City of Paris (originally S. Lazard & Co.) was a dry goods store and eventually Los Angeles' first department store, operating from the 1850s through 1897, first as Lazard & Kremer Co., then Lazard & Wolfskill Co., then S. Lazard & Co., then with the store name City of Paris operated by Eugene Meyer & Co., then by Stern, Cahn & Loeb. It should not be confused with the much more famous City of Paris store of San Francisco, or the Ville de Paris department store of Los Angeles, of Mr. A. Fusenot, which was a spinoff of San Francisco's "City of Paris".
French immigrant Solomon Lazard and a cousin, Maurice Kremer, became partners and opened a dry goods store, Lazard & Kremer Co., in 1852 in a row of shops called Mellus Row, later called the Bell Block, or Bell's Row, on the southeast corner of Los Angeles Street at Aliso Street, until Kremer sold his share to Timoteo Wolfskill (1835–1909) to form Lazard & Wolfskill Co. on June 16, 1857. After Wolfskill withdrew from the partnership on August 13, 1858 the company became S. Lazard & Co.
In 1867 Lazard moved the business to 53 Main Street. It was a place where elegant Los Angeles women sought the latest thing in French fashion.
Strasbourg, Alsace-born Marc Eugene Meyer (father of financier Eugene Meyer who would own The Washington Post and be president of the World Bank and Federal Reserve) joined Constant Meyer and Nathan Cahn (or Kahn) to buy S. Lazard & Co. from Mr. Lazard in 1874, and from that point forward, operated as Eugene Meyer & Co. and named the store itself the City of Paris. As of March 1874, Eugene Meyer & Co. promoted themselves as "successors to S. Lazard & Co." doing business as the "City of Paris" store at 51-53 Main Street, and in the 1878 city directory at 53–55 Main St. "opposite the St. Charles Hotel", thus on the west side of the street near the St. Elmo Hotel.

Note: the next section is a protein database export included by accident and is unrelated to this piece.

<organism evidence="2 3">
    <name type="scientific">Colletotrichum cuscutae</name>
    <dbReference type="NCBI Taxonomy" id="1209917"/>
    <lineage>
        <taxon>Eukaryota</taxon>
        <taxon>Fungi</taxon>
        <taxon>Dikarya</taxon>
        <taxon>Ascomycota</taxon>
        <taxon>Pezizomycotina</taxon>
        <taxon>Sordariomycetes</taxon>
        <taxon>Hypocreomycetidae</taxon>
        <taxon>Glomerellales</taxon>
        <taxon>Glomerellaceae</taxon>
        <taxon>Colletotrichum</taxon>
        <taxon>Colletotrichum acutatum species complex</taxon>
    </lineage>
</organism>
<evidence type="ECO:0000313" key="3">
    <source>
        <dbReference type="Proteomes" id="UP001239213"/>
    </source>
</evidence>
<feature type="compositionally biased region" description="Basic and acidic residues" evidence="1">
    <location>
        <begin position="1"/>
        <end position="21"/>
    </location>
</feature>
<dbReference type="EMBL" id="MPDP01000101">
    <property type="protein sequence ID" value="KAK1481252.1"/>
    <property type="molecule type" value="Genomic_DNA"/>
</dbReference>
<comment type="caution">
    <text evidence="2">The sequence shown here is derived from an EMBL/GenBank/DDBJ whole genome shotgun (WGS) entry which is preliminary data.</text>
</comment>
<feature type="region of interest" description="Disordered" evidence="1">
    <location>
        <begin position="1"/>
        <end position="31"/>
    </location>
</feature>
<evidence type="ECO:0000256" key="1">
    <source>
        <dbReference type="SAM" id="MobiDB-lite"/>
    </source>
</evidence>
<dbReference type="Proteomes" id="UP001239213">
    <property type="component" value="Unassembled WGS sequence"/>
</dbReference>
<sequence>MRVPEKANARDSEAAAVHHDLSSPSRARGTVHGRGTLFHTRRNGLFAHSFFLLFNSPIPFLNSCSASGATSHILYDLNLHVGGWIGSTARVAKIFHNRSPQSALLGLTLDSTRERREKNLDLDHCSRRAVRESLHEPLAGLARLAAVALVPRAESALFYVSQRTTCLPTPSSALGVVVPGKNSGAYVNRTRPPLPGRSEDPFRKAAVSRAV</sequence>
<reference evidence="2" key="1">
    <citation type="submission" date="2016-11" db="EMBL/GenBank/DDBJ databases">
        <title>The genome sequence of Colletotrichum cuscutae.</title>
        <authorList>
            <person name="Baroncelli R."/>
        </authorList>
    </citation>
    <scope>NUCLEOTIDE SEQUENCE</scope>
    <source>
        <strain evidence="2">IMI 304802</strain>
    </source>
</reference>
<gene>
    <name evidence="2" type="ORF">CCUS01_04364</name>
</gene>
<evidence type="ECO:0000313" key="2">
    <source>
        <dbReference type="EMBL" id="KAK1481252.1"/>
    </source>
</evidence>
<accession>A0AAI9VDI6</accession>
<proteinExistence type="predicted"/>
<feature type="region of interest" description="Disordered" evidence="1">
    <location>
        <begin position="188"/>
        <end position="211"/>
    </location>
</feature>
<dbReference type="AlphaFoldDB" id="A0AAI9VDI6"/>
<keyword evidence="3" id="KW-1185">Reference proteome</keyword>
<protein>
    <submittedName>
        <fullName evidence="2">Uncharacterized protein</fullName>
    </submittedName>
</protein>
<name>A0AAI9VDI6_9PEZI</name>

In January 1879, Eugene Meyer's cousin, Leon (Leopold) Loeb, was added as a partner to Eugene Meyer & Co. Leon Loeb was the son-in-law of pioneer Harris Newmark (born in Löbau/Loebau, Prussia), and he was the father of Joseph P. Loeb.
October 2, 1880 Meyer's City of Paris opened in a new location; the entire building was known as the City of Paris Block, at 17–19 Spring St.. just south of First St. and the Nadeau Hotel which would be built in 1888.
In Spring 1883 the City of Paris moved to new premises at 105-107 N. Spring St. (pre-1890 numbering; west side between Franklin Temple, just north of the Jones Block; post-1890 numbering: 205–207 N. Spring St.).
In October 1883 the Meyers sold out, Marc Eugene Meyer moved to San Francisco, Emmanuel L. Stern was admitted as a partner, and the three partners formed Stern, Cahn & Loeb. The store continued to be known as "The City of Paris", in what was then the Central Business District.
The city renumbered buildings in 1890 and advertisements from 1892 show that the store was operating at the same location, but expanded by one shopfront on either side, at 203-209 N. Spring St. In 1893, the company was reported in financial trouble, and by that time was managed by the Stern Bros., who had taken over from Leon Loeb. By 1894, the store was advertising its closure.
However, the store was still operating in 1895 in the Jones Block at 177 N. Spring St., even as the better department stores were starting to move to South Broadway.
The store finally went bankrupt in 1897.
Co-partnership Notice. Los Angeles, June 16, 1857. The undersigned have formed a co-partnership for the transaction of a general merchandizing business under the name and firm of Lazard & Wolfskill. Solomon Lazard. Timothy Wolfskill.
Notice. The cop-partnership heretofore existing under the name of Lazard & wolfskill, is this day dissolved by mutual consent. Mr. Lazard is authorized to collect all debts due the late firm, and settle all the liabilities. S. Lazard. T. Wolfskill. Los Angeles, August 13th, 1858.